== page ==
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Systems level neurophysiological state characteristics for drug evaluation in an animal model of levodopa-induced dyskinesia.

Tamté, Martin LU ; Brys, Ivani LU ; Richter, Ulrike LU ; Ivica, Nela LU ; Halje, Pär LU and Petersson, Per LU (2016) In Journal of Neurophysiology 115(3). p.1713-1729
Abstract
Disorders affecting the central nervous system have proven particularly hard to treat and disappointingly few of novel therapies have reached the clinics in the last decades. A better understanding of the physiological processes in the brain underlying various symptoms could therefore greatly improve the rate of progress in this field. We here show how systems level descriptions of different brain states reliably can be obtained through a newly developed method based on large-scale recordings in distributed neural networks encompassing several different brain structures. Using this technology we characterize the neurophysiological states associated with parkinsonism and levodopa-induced dyskinesia in a rodent model of Parkinson's disease... (More)
Disorders affecting the central nervous system have proven particularly hard to treat and disappointingly few of novel therapies have reached the clinics in the last decades. A better understanding of the physiological processes in the brain underlying various symptoms could therefore greatly improve the rate of progress in this field. We here show how systems level descriptions of different brain states reliably can be obtained through a newly developed method based on large-scale recordings in distributed neural networks encompassing several different brain structures. Using this technology we characterize the neurophysiological states associated with parkinsonism and levodopa-induced dyskinesia in a rodent model of Parkinson's disease together with pharmacological interventions aimed at reducing dyskinetic symptoms. Our results show that the obtained electrophysiological data add significant information to conventional behavioral evaluations and hereby elucidates the underlying effects of treatments in greater detail. Taken together, these results potentially open up for studies of neurophysiological mechanisms underlying symptoms in a wide range of neurologic and psychiatric conditions that until now have been very hard to investigate in animal models of disease. (Less)
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author
organization
publishing date
type
Contribution to journal
publication status
published
subject
in
Journal of Neurophysiology
volume
115
issue
3
pages
1713 - 1729
publisher
American Physiological Society
external identifiers
  • PMID:26740532
  • Scopus:84984794064
ISSN
0022-3077
DOI
10.1152/jn.00868.2015
language
English
LU publication?
yes
id
5f1b59b8-a9b5-4476-8074-8b95277edfde (old id 8592864)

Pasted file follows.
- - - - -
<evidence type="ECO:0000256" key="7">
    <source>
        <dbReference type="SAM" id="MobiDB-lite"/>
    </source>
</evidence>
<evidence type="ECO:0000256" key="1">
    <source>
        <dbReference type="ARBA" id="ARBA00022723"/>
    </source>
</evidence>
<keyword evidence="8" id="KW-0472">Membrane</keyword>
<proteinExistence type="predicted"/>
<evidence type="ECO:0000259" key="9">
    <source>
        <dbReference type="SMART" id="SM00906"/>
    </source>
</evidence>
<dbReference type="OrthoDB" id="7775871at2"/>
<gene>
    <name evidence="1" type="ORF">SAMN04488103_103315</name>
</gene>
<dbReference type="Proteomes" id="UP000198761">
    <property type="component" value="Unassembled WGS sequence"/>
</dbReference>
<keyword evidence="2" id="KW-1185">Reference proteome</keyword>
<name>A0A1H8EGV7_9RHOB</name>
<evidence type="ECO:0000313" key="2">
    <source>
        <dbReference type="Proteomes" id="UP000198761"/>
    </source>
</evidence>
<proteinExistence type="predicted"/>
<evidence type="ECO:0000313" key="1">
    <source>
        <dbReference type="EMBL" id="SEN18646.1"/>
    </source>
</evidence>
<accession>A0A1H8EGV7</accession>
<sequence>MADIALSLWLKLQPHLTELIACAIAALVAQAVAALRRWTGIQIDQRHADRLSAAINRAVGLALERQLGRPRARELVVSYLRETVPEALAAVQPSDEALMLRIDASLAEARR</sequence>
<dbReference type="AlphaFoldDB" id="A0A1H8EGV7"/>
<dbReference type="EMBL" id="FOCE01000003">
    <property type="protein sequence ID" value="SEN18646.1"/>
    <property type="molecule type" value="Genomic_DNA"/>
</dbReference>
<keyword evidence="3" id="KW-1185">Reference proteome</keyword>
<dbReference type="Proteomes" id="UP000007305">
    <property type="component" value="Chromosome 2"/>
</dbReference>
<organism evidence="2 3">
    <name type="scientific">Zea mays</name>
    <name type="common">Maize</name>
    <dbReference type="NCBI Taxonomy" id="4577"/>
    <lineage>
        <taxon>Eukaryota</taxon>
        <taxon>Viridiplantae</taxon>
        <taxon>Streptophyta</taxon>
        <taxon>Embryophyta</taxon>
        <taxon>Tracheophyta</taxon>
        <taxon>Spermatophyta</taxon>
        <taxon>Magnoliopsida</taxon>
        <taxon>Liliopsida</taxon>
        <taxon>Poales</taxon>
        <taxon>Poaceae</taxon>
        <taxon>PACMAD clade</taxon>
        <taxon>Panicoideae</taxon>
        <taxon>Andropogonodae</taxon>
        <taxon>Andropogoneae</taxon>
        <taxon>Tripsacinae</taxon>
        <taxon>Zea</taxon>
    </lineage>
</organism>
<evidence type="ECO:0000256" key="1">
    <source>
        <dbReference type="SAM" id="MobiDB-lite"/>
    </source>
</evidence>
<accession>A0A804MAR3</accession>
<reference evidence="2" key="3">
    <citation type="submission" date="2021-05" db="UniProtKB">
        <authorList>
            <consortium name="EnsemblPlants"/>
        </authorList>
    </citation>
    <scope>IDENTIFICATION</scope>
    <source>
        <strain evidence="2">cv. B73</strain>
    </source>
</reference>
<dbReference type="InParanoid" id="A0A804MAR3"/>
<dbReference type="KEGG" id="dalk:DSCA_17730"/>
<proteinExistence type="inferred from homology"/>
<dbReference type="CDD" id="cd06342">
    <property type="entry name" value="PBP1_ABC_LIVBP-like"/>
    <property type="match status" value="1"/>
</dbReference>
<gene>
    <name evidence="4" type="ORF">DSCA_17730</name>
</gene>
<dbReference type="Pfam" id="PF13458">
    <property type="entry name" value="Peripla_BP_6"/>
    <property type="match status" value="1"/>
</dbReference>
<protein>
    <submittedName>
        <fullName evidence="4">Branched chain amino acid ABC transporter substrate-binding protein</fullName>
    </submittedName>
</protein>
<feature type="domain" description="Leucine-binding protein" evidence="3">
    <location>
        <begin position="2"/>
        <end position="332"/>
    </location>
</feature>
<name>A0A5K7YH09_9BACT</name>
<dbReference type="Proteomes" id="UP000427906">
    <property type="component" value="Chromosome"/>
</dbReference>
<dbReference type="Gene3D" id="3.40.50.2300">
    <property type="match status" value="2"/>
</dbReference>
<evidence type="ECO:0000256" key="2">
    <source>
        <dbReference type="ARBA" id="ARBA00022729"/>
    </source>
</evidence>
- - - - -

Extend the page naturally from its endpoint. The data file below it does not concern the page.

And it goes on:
alternative location
http://www.ncbi.nlm.nih.gov/pubmed/26740532?dopt=Abstract
date added to LUP
2016-02-01 21:56:54
date last changed
2016-10-13 04:32:22
@misc{5f1b59b8-a9b5-4476-8074-8b95277edfde,
  abstract     = {Disorders affecting the central nervous system have proven particularly hard to treat and disappointingly few of novel therapies have reached the clinics in the last decades. A better understanding of the physiological processes in the brain underlying various symptoms could therefore greatly improve the rate of progress in this field. We here show how systems level descriptions of different brain states reliably can be obtained through a newly developed method based on large-scale recordings in distributed neural networks encompassing several different brain structures. Using this technology we characterize the neurophysiological states associated with parkinsonism and levodopa-induced dyskinesia in a rodent model of Parkinson's disease together with pharmacological interventions aimed at reducing dyskinetic symptoms. Our results show that the obtained electrophysiological data add significant information to conventional behavioral evaluations and hereby elucidates the underlying effects of treatments in greater detail. Taken together, these results potentially open up for studies of neurophysiological mechanisms underlying symptoms in a wide range of neurologic and psychiatric conditions that until now have been very hard to investigate in animal models of disease.},
  author       = {Tamté, Martin and Brys, Ivani and Richter, Ulrike and Ivica, Nela and Halje, Pär and Petersson, Per},
  issn         = {0022-3077},
  language     = {eng},
  number       = {3},
  pages        = {1713--1729},
  publisher    = {ARRAY(0x96cf728)},
  series       = {Journal of Neurophysiology},
  title        = {Systems level neurophysiological state characteristics for drug evaluation in an animal model of levodopa-induced dyskinesia.},
  url          = {http://dx.doi.org/10.1152/jn.00868.2015},
  volume       = {115},
  year         = {2016},
}